Stories have a way of penetrating our psyche, offering us a reawakening or reimagining of ourselves. A story from ancient mythology, a folk tale, or a story in the latest film can resonate within. How often have you listened to a story feeling a spark of reconnection to something deep inside yourself?

Storytelling is a creative process that Carl Jung spoke of as being a “way back to the deepest springs of life” (Jung, 1966). Whether a story is fact or fiction, this has certainly been my experience. 

Listening to a story very often touches something deep within us. I have listened to local myths of the land from Ontario to New Mexico, from Connemara to County Down, transfixed and transformed each time. A simple work of fiction can have the same effect. Something deeply affected my soul reading the novel The Music Shop by Rachel Joyce. I will never forget it.  

As a craniosacral therapist, listening to people’s stories is a shared experience. An act of both my hands and body. I listen to the whispers of their body telling me their life’s story. The exchange is without doubt just that, an exchange, of meaning and life experience. A neurobiologist might describe this as the nervous system echoing experiences in earlier life.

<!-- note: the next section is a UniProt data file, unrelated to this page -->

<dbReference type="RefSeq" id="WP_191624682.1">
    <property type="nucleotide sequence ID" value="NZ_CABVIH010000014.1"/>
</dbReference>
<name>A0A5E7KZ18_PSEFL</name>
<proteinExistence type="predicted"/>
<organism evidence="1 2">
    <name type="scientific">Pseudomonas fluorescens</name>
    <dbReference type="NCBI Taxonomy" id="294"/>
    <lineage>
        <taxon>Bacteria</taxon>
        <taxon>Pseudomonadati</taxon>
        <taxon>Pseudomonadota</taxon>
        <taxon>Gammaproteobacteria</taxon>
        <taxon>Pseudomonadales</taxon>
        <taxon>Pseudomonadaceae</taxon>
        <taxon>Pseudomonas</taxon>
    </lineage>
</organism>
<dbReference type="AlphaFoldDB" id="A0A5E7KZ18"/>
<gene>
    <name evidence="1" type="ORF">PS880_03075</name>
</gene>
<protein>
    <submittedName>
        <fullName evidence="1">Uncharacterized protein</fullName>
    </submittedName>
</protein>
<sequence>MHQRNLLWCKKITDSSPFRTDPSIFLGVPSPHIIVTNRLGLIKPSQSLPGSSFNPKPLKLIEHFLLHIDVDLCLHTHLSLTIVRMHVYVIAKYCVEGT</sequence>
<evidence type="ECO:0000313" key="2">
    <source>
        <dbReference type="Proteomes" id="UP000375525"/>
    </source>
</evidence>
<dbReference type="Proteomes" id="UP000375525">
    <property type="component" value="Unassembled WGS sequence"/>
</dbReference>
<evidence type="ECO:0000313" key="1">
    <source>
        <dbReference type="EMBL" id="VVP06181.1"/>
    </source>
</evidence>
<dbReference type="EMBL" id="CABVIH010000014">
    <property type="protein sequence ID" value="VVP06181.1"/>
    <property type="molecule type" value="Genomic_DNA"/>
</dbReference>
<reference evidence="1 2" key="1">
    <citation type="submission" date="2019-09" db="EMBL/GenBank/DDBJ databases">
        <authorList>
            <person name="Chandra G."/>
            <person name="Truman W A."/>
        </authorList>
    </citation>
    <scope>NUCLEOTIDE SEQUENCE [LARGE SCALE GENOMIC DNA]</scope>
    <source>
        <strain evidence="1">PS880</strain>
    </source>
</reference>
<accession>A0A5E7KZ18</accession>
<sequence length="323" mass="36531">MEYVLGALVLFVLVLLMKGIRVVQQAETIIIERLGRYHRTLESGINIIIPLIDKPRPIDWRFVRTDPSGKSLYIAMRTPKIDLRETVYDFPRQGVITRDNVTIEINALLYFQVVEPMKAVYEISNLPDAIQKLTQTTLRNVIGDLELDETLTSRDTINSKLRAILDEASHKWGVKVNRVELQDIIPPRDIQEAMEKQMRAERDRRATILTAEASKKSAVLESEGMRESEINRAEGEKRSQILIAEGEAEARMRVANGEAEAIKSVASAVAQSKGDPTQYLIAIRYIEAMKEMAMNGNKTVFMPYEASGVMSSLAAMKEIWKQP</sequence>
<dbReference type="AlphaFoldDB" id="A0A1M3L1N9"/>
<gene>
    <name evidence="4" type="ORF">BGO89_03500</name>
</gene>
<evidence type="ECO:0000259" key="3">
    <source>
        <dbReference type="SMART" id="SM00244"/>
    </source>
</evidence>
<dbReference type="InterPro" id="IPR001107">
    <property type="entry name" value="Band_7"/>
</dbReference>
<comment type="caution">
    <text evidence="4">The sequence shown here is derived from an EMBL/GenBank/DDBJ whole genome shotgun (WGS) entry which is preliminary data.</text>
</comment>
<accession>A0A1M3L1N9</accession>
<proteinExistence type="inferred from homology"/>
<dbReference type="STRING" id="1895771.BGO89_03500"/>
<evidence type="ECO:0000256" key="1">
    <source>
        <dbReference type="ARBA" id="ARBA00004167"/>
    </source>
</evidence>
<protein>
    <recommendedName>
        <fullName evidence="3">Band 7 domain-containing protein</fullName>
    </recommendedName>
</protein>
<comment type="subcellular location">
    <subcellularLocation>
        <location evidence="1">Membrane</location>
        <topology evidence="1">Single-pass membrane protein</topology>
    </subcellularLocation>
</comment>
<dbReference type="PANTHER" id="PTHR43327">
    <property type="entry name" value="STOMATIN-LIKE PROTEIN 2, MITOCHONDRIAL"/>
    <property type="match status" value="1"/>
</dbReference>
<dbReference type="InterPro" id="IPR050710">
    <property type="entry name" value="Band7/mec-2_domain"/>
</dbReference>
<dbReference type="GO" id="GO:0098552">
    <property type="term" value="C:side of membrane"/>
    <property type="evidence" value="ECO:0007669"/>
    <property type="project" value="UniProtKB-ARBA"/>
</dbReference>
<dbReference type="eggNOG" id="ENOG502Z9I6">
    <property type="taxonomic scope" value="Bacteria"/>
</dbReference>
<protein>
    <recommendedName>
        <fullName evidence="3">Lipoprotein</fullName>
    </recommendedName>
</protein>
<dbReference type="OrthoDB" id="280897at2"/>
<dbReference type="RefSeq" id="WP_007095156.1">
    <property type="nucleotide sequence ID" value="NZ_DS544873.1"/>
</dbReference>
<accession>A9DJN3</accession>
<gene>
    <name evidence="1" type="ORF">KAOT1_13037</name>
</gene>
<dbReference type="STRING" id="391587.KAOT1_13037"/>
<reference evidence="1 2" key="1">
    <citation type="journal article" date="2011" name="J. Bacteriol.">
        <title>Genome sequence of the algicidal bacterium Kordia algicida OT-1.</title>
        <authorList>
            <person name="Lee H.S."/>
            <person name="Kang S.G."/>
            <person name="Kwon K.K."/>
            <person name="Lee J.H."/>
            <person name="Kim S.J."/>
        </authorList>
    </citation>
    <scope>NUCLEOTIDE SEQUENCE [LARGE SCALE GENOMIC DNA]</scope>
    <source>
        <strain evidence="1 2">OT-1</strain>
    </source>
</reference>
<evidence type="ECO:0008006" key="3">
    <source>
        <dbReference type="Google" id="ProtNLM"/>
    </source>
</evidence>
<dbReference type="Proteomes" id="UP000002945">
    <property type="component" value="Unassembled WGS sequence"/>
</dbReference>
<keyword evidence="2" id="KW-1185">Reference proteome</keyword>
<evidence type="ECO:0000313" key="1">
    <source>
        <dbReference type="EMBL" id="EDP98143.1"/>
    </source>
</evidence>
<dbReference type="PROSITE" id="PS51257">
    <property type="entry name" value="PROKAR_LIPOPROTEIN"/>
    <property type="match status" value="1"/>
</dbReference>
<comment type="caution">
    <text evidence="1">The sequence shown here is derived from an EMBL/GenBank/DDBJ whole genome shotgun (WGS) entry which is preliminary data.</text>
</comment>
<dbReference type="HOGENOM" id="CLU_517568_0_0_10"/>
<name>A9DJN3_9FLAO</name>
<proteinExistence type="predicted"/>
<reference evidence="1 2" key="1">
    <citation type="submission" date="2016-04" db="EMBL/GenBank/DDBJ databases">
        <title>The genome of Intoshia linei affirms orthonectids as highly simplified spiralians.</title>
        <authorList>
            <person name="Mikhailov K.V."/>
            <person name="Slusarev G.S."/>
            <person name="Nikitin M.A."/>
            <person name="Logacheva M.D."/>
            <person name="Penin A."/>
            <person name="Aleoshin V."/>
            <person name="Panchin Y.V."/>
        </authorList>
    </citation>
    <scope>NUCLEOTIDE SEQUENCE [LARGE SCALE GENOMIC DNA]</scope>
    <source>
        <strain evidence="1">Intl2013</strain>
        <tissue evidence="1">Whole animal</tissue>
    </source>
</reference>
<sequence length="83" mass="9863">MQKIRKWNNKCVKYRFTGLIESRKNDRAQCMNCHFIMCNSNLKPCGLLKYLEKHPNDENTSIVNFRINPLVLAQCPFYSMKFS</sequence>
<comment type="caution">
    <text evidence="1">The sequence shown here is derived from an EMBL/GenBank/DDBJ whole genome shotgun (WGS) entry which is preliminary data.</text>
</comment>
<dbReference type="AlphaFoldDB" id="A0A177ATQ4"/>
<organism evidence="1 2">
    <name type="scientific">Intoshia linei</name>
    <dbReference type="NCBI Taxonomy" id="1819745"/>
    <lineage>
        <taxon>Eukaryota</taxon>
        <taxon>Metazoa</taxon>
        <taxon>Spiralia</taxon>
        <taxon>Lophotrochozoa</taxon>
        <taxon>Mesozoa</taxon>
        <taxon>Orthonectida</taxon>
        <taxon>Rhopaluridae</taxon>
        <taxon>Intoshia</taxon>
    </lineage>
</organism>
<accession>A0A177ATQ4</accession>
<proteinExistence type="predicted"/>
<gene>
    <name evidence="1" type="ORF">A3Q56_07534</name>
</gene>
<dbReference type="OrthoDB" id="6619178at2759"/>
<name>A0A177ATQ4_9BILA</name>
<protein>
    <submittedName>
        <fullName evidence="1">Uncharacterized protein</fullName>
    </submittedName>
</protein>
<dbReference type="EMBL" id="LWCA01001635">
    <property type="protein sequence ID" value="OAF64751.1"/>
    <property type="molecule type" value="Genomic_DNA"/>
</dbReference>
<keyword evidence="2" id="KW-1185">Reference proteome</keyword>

Storytelling is a powerful medium in many cultures, often used to impart otherwise hidden understanding and honest truths. It can reach deeply into the collective psyche uncovering a wealth of insight.

In my home country of Northern Ireland, we use oral history, or storytelling, as a way to better understand our troubled past. Irish culture relies heavily on oral telling. The Irish are famous for their hearth-side stories of days gone by. 

Carl Jung, Marie-Louise von Franz, James Hillman, and Joseph Campbell famously use story, folk tales, and myth, as a way to access the psychological mysteries of our being. They reach to the depths of story to glean the archetypal patterns of our psyche. 

The mythologist and oral teller Martin Shaw goes a step further in his book Scatterlings showing how he lives the oral story tradition. He shares the wonders of place through the stories of the land and its creatures, bringing to life each subtle rhythm of nature—transforming ancient traditions into a modern day experience.  

The Jungian trauma specialist, Donal Kalsched, points to the Inuit carving “The Storyteller,” which depicts a face with one eye open and one eye shut, advising us to keep a balance between the inner and outer world. We must give equal importance to our inner imaginal world and the outer world of hard-edged materiality. This is where storytelling can be so powerful. It provides a bridge between the inner imaginal world and the outer material world. 

I believe storytelling is a fundamental form of human connection—listening to others can effect change. For me, it is always a rich experience to exchange stories!